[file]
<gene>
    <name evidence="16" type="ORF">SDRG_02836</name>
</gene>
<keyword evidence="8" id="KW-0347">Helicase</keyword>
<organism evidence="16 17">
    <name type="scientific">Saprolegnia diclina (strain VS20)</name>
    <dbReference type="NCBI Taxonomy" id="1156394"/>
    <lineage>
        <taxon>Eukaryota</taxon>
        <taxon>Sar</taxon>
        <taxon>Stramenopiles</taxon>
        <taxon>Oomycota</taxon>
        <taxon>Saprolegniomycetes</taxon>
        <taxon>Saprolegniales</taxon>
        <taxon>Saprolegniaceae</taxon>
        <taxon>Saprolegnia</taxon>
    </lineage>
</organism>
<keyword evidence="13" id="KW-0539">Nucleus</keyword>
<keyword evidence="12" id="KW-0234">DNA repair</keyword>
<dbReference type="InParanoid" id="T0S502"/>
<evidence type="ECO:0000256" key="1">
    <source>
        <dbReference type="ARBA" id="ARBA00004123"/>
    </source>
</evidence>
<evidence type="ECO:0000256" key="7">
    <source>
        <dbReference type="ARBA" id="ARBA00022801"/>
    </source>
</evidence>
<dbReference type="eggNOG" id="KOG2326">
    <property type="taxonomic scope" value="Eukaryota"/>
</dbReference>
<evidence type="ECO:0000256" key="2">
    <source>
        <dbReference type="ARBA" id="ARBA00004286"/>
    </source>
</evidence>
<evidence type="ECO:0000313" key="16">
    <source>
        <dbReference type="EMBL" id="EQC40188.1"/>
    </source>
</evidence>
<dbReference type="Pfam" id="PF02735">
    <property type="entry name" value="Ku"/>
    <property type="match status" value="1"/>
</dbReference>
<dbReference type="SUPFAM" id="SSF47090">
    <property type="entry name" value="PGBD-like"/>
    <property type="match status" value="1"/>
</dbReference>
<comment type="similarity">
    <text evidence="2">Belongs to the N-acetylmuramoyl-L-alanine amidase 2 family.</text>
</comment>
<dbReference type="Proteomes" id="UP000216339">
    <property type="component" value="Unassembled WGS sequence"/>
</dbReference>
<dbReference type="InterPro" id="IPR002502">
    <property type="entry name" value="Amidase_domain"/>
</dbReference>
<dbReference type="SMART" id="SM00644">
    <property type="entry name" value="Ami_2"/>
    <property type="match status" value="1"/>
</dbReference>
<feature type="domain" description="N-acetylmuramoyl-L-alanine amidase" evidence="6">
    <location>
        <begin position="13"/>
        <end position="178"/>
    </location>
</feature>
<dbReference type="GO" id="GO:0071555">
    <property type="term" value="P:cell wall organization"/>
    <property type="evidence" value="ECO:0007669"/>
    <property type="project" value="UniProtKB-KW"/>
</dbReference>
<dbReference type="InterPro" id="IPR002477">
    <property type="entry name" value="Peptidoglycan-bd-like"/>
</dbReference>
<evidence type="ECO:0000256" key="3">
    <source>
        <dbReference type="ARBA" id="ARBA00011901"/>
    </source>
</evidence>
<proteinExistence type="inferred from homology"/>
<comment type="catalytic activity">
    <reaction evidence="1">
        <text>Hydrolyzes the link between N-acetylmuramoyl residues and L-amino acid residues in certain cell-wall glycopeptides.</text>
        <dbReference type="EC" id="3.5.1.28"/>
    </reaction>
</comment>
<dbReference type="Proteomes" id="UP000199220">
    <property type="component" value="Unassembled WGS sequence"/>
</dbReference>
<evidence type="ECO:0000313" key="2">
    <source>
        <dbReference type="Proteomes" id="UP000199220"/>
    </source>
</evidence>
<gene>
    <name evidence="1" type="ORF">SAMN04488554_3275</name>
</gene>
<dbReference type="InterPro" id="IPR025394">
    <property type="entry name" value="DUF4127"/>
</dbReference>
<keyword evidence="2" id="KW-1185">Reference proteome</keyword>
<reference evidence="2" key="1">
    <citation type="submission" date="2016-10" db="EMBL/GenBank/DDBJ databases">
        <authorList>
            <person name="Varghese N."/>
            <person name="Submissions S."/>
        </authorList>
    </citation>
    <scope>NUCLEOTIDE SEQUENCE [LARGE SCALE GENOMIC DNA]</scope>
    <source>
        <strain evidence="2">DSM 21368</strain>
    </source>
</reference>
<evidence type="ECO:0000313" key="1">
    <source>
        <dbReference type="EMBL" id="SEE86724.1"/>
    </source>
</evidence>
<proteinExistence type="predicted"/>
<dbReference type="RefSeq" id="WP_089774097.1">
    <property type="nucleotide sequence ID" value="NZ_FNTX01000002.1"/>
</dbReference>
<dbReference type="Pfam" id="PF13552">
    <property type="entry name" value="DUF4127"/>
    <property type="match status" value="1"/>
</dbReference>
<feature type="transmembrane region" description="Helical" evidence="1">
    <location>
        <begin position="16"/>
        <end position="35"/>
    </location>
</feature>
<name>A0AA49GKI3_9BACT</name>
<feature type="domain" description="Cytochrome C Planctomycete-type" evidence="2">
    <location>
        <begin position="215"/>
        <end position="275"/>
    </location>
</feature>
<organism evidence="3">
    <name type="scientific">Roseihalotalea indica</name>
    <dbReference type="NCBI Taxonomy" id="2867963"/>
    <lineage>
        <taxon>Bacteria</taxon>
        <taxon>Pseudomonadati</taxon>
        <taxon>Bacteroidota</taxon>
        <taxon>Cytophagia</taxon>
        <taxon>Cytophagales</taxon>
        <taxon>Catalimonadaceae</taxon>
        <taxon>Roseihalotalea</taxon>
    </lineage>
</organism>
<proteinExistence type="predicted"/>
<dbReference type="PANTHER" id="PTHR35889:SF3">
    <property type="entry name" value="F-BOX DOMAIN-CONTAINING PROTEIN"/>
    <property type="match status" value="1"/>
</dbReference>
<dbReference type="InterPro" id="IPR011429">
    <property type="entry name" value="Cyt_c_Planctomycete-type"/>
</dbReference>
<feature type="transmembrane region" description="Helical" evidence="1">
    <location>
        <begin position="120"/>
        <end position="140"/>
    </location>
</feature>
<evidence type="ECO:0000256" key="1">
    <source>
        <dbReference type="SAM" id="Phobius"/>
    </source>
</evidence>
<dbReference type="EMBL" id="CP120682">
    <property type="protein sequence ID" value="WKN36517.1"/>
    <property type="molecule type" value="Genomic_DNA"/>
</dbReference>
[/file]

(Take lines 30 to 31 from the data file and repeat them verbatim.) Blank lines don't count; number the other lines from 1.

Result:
    </source>
</evidence>